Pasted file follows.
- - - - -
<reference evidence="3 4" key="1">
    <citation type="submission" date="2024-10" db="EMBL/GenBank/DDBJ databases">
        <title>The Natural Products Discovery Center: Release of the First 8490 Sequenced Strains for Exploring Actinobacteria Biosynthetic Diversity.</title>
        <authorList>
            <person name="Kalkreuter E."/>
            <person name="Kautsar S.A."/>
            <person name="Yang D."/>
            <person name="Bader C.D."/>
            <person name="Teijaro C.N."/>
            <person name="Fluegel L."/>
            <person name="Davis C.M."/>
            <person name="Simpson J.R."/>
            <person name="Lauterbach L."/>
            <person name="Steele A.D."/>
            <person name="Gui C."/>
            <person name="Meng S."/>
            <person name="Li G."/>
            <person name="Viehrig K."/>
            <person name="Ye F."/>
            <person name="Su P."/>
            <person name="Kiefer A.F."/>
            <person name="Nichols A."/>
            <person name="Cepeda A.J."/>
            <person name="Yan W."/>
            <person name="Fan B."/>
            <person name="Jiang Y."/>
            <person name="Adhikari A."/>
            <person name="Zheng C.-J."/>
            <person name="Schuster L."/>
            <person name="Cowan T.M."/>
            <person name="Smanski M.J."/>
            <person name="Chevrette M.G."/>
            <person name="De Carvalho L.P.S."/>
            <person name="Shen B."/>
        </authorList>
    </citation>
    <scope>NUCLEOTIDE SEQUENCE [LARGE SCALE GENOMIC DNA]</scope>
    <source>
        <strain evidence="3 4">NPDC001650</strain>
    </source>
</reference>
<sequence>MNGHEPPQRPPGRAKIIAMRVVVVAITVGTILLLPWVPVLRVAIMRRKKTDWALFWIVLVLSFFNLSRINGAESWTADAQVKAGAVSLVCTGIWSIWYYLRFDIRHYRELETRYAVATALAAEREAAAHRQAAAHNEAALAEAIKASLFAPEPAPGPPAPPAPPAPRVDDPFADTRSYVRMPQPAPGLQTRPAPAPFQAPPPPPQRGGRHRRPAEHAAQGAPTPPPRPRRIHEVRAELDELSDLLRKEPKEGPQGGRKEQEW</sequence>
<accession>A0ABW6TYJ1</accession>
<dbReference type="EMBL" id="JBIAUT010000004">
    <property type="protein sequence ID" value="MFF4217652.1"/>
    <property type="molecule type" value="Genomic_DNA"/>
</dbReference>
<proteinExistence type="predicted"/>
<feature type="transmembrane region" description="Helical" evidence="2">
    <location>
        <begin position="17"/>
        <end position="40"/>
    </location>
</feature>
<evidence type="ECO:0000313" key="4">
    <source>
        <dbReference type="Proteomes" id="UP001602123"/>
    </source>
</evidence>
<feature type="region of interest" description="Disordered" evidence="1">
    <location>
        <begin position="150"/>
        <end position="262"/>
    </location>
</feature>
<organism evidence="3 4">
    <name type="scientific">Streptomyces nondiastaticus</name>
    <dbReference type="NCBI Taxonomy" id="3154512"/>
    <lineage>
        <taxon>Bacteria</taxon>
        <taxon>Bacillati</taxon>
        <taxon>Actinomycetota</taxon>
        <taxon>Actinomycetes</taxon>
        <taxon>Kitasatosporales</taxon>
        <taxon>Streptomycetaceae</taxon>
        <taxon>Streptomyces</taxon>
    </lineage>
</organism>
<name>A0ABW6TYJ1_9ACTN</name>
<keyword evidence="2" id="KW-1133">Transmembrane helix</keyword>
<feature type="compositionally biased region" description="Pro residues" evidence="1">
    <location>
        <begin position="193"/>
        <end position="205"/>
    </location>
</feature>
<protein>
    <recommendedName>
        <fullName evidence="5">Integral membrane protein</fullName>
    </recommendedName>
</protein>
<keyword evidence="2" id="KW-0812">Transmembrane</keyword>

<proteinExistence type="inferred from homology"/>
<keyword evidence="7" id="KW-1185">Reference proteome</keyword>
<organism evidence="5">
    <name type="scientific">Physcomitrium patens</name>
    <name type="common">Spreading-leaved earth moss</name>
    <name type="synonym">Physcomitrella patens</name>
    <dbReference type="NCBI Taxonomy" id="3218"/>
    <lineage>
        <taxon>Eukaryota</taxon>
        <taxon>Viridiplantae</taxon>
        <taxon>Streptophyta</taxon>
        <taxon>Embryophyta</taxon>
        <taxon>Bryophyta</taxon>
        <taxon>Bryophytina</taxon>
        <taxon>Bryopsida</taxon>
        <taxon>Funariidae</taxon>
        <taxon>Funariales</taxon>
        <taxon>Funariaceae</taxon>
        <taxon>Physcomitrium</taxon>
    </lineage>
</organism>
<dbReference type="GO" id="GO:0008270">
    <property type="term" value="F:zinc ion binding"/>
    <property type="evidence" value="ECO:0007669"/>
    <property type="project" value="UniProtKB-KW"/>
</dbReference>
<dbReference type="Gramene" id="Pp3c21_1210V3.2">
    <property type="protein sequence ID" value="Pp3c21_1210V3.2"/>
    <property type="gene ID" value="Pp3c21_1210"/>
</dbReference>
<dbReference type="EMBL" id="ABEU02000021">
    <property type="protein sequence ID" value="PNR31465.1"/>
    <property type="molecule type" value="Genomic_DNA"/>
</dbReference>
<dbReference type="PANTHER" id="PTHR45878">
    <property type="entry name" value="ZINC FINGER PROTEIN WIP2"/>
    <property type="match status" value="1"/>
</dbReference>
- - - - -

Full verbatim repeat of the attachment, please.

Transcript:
<reference evidence="3 4" key="1">
    <citation type="submission" date="2024-10" db="EMBL/GenBank/DDBJ databases">
        <title>The Natural Products Discovery Center: Release of the First 8490 Sequenced Strains for Exploring Actinobacteria Biosynthetic Diversity.</title>
        <authorList>
            <person name="Kalkreuter E."/>
            <person name="Kautsar S.A."/>
            <person name="Yang D."/>
            <person name="Bader C.D."/>
            <person name="Teijaro C.N."/>
            <person name="Fluegel L."/>
            <person name="Davis C.M."/>
            <person name="Simpson J.R."/>
            <person name="Lauterbach L."/>
            <person name="Steele A.D."/>
            <person name="Gui C."/>
            <person name="Meng S."/>
            <person name="Li G."/>
            <person name="Viehrig K."/>
            <person name="Ye F."/>
            <person name="Su P."/>
            <person name="Kiefer A.F."/>
            <person name="Nichols A."/>
            <person name="Cepeda A.J."/>
            <person name="Yan W."/>
            <person name="Fan B."/>
            <person name="Jiang Y."/>
            <person name="Adhikari A."/>
            <person name="Zheng C.-J."/>
            <person name="Schuster L."/>
            <person name="Cowan T.M."/>
            <person name="Smanski M.J."/>
            <person name="Chevrette M.G."/>
            <person name="De Carvalho L.P.S."/>
            <person name="Shen B."/>
        </authorList>
    </citation>
    <scope>NUCLEOTIDE SEQUENCE [LARGE SCALE GENOMIC DNA]</scope>
    <source>
        <strain evidence="3 4">NPDC001650</strain>
    </source>
</reference>
<sequence>MNGHEPPQRPPGRAKIIAMRVVVVAITVGTILLLPWVPVLRVAIMRRKKTDWALFWIVLVLSFFNLSRINGAESWTADAQVKAGAVSLVCTGIWSIWYYLRFDIRHYRELETRYAVATALAAEREAAAHRQAAAHNEAALAEAIKASLFAPEPAPGPPAPPAPPAPRVDDPFADTRSYVRMPQPAPGLQTRPAPAPFQAPPPPPQRGGRHRRPAEHAAQGAPTPPPRPRRIHEVRAELDELSDLLRKEPKEGPQGGRKEQEW</sequence>
<accession>A0ABW6TYJ1</accession>
<dbReference type="EMBL" id="JBIAUT010000004">
    <property type="protein sequence ID" value="MFF4217652.1"/>
    <property type="molecule type" value="Genomic_DNA"/>
</dbReference>
<proteinExistence type="predicted"/>
<feature type="transmembrane region" description="Helical" evidence="2">
    <location>
        <begin position="17"/>
        <end position="40"/>
    </location>
</feature>
<evidence type="ECO:0000313" key="4">
    <source>
        <dbReference type="Proteomes" id="UP001602123"/>
    </source>
</evidence>
<feature type="region of interest" description="Disordered" evidence="1">
    <location>
        <begin position="150"/>
        <end position="262"/>
    </location>
</feature>
<organism evidence="3 4">
    <name type="scientific">Streptomyces nondiastaticus</name>
    <dbReference type="NCBI Taxonomy" id="3154512"/>
    <lineage>
        <taxon>Bacteria</taxon>
        <taxon>Bacillati</taxon>
        <taxon>Actinomycetota</taxon>
        <taxon>Actinomycetes</taxon>
        <taxon>Kitasatosporales</taxon>
        <taxon>Streptomycetaceae</taxon>
        <taxon>Streptomyces</taxon>
    </lineage>
</organism>
<name>A0ABW6TYJ1_9ACTN</name>
<keyword evidence="2" id="KW-1133">Transmembrane helix</keyword>
<feature type="compositionally biased region" description="Pro residues" evidence="1">
    <location>
        <begin position="193"/>
        <end position="205"/>
    </location>
</feature>
<protein>
    <recommendedName>
        <fullName evidence="5">Integral membrane protein</fullName>
    </recommendedName>
</protein>
<keyword evidence="2" id="KW-0812">Transmembrane</keyword>

<proteinExistence type="inferred from homology"/>
<keyword evidence="7" id="KW-1185">Reference proteome</keyword>
<organism evidence="5">
    <name type="scientific">Physcomitrium patens</name>
    <name type="common">Spreading-leaved earth moss</name>
    <name type="synonym">Physcomitrella patens</name>
    <dbReference type="NCBI Taxonomy" id="3218"/>
    <lineage>
        <taxon>Eukaryota</taxon>
        <taxon>Viridiplantae</taxon>
        <taxon>Streptophyta</taxon>
        <taxon>Embryophyta</taxon>
        <taxon>Bryophyta</taxon>
        <taxon>Bryophytina</taxon>
        <taxon>Bryopsida</taxon>
        <taxon>Funariidae</taxon>
        <taxon>Funariales</taxon>
        <taxon>Funariaceae</taxon>
        <taxon>Physcomitrium</taxon>
    </lineage>
</organism>
<dbReference type="GO" id="GO:0008270">
    <property type="term" value="F:zinc ion binding"/>
    <property type="evidence" value="ECO:0007669"/>
    <property type="project" value="UniProtKB-KW"/>
</dbReference>
<dbReference type="Gramene" id="Pp3c21_1210V3.2">
    <property type="protein sequence ID" value="Pp3c21_1210V3.2"/>
    <property type="gene ID" value="Pp3c21_1210"/>
</dbReference>
<dbReference type="EMBL" id="ABEU02000021">
    <property type="protein sequence ID" value="PNR31465.1"/>
    <property type="molecule type" value="Genomic_DNA"/>
</dbReference>
<dbReference type="PANTHER" id="PTHR45878">
    <property type="entry name" value="ZINC FINGER PROTEIN WIP2"/>
    <property type="match status" value="1"/>
</dbReference>